Jim Lahey’s miracle bread recipes

There’s no kneading and practically no work: these loaves are the slow food of your dreams
Jacob Richler
no knead bread

At first glance, My Bread: The Revolutionary No-Work, No-Knead Method, by American baker Jim Lahey (with Rick Flaste), appears to be peddling yet another made-in-America miracle, akin to one of those eye-catching Cosmo covers on how to eat pasta eight times a day and lose 90 lb. But hang on. There are a few things you should know: one, Lahey is the owner of the extremely well-reputed Sullivan Street Bakery in Manhattan; and two, I’ve tried his method and found it to be as effortless as advertised. Lastly, be advised that it works, and then some.

This is the thing. For most home cooks, bread-making is a drawn-out, messy and often tedious affair. There are many steps and even at its most basic it goes something like so: mix flour, salt, water with yeast or a starter, knead for 10 minutes or so, let rest, let rise, knead again, let rise, knead a little more, shape, let rise again and, finally, bake and hope for the best.

And this by contrast is the cycle of the Lahey method. To start, quickly stir together flour, salt, water and a tiny bit of yeast, cover, and then abandon for 12 to 18 hours. Upon noticing that it is a new day, transfer gooey mix to a floured dishtowel and cover. Preheat oven with a lidded pot inside. Transfer wet dough to pot, bake for a bit, uncover pot and bake some more. And presto.

That’s it, but that’s not all. For what is actually noteworthy and impressive about the Lahey method is not its facility but rather its results. For Lahey is very much not in the Wonder bread business. He is an artisanal baker—at any rate, he was, but as he explained to me over the telephone from his New York bakery, “now that Wendy’s has artisan bread, I’m calling myself a ‘craft baker’ instead.” In any case, formerly-known-as-artisanal craft bread is what you get.

“You got this sort of ‘Aha!’ feeling when you took it out of the oven, didn’t you?” Lahey asked, rhetorically. “That’s what I want!”

And sure, it’s what I want too. But to come clean I did not feel I had any particular business achieving it. For like most home cooks I almost never bake; in fact, my first go at Lahey’s “pane integrale” was my first-ever loaf of bread. And yet there it all was: a crisp and seemingly layered crust, a moist, meaty, and elastic crumb (as the interior is properly called) with a pleasant, rustic variance in the size of its air pockets, and what’s more it was equipped with an enticing sweetness, a certain nuttiness and a barely perceptible hint of sourness for balance.

The crust is the direct result of the unusual practice of baking the dough in a sealed pot—or if you will, an oven within an oven. For this method ensures that the bread begins to bake engulfed in steam, which is necessary to prevent the crust from beginning to form before the bread has completely risen. Bakers generally ensure this effect either with a modern steam-injection oven (say, $5,000 minimum and $40,000 for a nice one) or by the sheer volume of bread they put in their ovens in one go (140 loaves at a time at Sullivan Street), and neither solution is especially convenient for the home cook. Worse, the customary methods of replicating steam injection in the home oven are regrettably risky, as they can easily lead to nasty burns, exploding oven lights, you name it. Baking your bread instead in a pot, and then removing the lid to let it brown is inspired—safe, foolproof, cheap and effective.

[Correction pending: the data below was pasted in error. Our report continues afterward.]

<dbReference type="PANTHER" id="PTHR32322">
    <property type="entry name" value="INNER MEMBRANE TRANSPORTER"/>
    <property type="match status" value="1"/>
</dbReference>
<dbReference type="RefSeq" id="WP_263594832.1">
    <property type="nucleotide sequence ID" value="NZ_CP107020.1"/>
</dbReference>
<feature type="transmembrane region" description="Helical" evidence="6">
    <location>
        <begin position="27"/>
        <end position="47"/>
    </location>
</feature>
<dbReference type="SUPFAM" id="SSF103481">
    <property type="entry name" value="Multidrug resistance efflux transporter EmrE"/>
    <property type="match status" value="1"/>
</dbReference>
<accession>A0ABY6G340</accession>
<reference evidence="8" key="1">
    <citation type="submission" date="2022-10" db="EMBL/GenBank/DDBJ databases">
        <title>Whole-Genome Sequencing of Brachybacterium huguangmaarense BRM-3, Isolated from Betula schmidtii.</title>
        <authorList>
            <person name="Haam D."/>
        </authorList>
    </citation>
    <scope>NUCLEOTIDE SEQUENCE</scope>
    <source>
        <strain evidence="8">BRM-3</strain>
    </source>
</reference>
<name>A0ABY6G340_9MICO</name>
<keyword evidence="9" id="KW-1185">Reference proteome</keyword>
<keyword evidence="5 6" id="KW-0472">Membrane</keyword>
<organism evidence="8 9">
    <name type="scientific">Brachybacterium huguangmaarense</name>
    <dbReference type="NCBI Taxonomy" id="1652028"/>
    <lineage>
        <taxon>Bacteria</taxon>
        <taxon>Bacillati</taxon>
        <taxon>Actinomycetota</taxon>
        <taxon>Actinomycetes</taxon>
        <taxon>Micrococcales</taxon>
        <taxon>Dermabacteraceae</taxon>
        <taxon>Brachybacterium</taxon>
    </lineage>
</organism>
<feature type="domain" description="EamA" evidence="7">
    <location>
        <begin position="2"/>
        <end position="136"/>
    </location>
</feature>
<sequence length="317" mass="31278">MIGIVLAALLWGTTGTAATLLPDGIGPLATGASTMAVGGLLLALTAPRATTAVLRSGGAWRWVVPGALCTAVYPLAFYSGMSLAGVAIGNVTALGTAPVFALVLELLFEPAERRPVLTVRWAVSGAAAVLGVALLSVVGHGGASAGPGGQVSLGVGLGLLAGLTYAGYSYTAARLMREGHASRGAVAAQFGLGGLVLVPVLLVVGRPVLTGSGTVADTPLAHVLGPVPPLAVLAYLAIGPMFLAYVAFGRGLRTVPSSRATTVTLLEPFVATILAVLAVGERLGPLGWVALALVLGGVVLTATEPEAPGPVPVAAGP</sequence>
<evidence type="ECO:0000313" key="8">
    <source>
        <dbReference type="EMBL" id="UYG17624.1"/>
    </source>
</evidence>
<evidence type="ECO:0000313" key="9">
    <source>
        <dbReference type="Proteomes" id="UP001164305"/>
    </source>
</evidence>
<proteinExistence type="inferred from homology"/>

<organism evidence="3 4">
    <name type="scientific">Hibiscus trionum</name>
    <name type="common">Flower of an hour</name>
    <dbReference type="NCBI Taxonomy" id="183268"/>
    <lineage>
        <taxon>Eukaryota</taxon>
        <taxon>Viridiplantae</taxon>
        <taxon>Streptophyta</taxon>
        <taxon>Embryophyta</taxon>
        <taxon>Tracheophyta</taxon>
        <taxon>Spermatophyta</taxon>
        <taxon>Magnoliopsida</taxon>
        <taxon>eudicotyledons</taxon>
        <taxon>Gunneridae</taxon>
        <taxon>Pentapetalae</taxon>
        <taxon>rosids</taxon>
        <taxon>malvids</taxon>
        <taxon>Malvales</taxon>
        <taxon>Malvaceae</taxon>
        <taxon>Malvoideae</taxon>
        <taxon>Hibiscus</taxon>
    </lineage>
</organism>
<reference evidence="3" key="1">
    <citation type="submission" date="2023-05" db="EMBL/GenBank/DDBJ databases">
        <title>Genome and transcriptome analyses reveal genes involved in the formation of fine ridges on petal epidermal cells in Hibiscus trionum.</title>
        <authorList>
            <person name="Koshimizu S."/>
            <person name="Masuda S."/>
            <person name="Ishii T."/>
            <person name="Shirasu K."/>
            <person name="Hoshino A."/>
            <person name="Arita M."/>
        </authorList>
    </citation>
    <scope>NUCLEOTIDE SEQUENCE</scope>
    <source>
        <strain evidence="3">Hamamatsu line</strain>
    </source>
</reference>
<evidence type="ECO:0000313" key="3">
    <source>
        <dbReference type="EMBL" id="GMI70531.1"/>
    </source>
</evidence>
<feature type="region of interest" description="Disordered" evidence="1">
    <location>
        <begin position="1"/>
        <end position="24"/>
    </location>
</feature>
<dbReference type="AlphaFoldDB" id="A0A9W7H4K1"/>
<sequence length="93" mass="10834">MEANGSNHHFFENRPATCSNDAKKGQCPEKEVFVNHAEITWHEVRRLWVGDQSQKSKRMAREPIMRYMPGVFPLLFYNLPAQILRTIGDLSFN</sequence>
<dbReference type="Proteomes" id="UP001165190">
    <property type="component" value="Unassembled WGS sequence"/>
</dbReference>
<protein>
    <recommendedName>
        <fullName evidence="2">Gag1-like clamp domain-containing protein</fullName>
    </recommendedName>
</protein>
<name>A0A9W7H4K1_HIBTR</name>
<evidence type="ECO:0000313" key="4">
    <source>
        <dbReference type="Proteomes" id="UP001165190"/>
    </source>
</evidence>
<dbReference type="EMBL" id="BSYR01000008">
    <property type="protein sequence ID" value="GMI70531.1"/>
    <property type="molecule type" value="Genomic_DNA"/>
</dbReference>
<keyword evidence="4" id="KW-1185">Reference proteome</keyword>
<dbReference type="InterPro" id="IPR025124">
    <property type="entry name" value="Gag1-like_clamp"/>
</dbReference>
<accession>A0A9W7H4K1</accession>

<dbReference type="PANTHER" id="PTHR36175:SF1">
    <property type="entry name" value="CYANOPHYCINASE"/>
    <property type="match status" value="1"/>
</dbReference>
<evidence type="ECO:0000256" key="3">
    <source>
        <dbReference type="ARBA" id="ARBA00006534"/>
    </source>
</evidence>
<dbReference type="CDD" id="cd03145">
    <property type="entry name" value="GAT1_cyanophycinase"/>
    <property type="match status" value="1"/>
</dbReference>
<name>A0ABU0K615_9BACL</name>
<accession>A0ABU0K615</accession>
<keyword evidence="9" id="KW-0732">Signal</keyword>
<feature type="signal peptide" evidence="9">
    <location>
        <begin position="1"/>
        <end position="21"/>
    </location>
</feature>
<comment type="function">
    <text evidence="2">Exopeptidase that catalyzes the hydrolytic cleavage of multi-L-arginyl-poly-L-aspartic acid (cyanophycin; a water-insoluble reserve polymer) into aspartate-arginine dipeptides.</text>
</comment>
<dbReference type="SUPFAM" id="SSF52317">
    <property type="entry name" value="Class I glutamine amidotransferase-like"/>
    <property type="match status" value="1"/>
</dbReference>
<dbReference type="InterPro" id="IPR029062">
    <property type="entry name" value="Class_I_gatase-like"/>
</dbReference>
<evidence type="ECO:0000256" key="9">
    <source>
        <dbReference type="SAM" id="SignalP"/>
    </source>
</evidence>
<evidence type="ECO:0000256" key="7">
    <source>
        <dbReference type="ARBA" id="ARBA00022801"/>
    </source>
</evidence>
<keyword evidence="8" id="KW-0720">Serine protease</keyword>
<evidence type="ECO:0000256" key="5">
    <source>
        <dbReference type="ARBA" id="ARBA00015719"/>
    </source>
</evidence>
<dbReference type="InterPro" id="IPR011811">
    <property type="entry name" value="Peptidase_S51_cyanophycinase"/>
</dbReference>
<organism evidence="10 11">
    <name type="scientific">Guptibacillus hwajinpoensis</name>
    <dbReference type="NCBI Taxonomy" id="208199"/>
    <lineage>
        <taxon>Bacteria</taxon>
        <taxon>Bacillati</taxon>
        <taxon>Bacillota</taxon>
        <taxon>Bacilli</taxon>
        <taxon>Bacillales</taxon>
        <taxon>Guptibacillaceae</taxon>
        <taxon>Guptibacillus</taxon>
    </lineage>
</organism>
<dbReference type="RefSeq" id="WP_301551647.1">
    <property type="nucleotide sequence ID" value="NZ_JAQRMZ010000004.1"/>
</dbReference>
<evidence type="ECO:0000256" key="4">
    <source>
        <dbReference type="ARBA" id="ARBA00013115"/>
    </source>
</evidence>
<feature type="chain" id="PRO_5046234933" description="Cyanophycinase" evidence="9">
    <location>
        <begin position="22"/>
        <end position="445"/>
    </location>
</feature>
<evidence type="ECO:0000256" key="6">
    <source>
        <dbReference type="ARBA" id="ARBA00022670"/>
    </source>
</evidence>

The surprising depth of flavour can be just as easily explained. It is a direct product of the long and slow fermentation process of the minimal-yeast Lahey process. And just like baking bread in a pot was an epiphany derived from the methods of the distant past (in particular, the ceramic baking vessels of the ancient Egyptians), this one finds its roots in the typical, slow fermentation process that was essential to bread-making until in 1859 Louis Pasteur discovered that the important, active agent in the leaven—or raising agent—responsible for raising the dough was in fact yeast.

The isolation of yeast made possible an accelerated fermentation process, but speed also removes subtlety from the taste equation. Slowing it down again means gluten strands form more slowly and give the bread greater elasticity. And the lengthy fermentation results in complex layers of flavour. All this through no effort of your own.

“The point of the book is to get people motivated and excited about baking bread,” Lahey said to me. “And to get them to explore it in a creative way.” And why wouldn’t you, when the formula is so simple and the results so compelling? This bread is the slow food of your dreams: great results, but the slow happens on someone else’s—okay, the yeast’s— time clock. There is no need to sell the advertising firm and move to some rural hovel because that’s all you can afford after buying the 700 acres you need to generate three kilos of flour from the obscure and miserably unproductive heirloom wheat some hippie convinced you to save from extinction. Nope. All you have to do is put in your 10 minutes in the kitchen, and let the yeast take care of things as your busy, fulfilling life unfolds as it should. Then you get home from work, pop it in the oven, pull it out, tell the admiring crowd it took 24 hours to pull off, and bask in the credit. Thanks, Jim.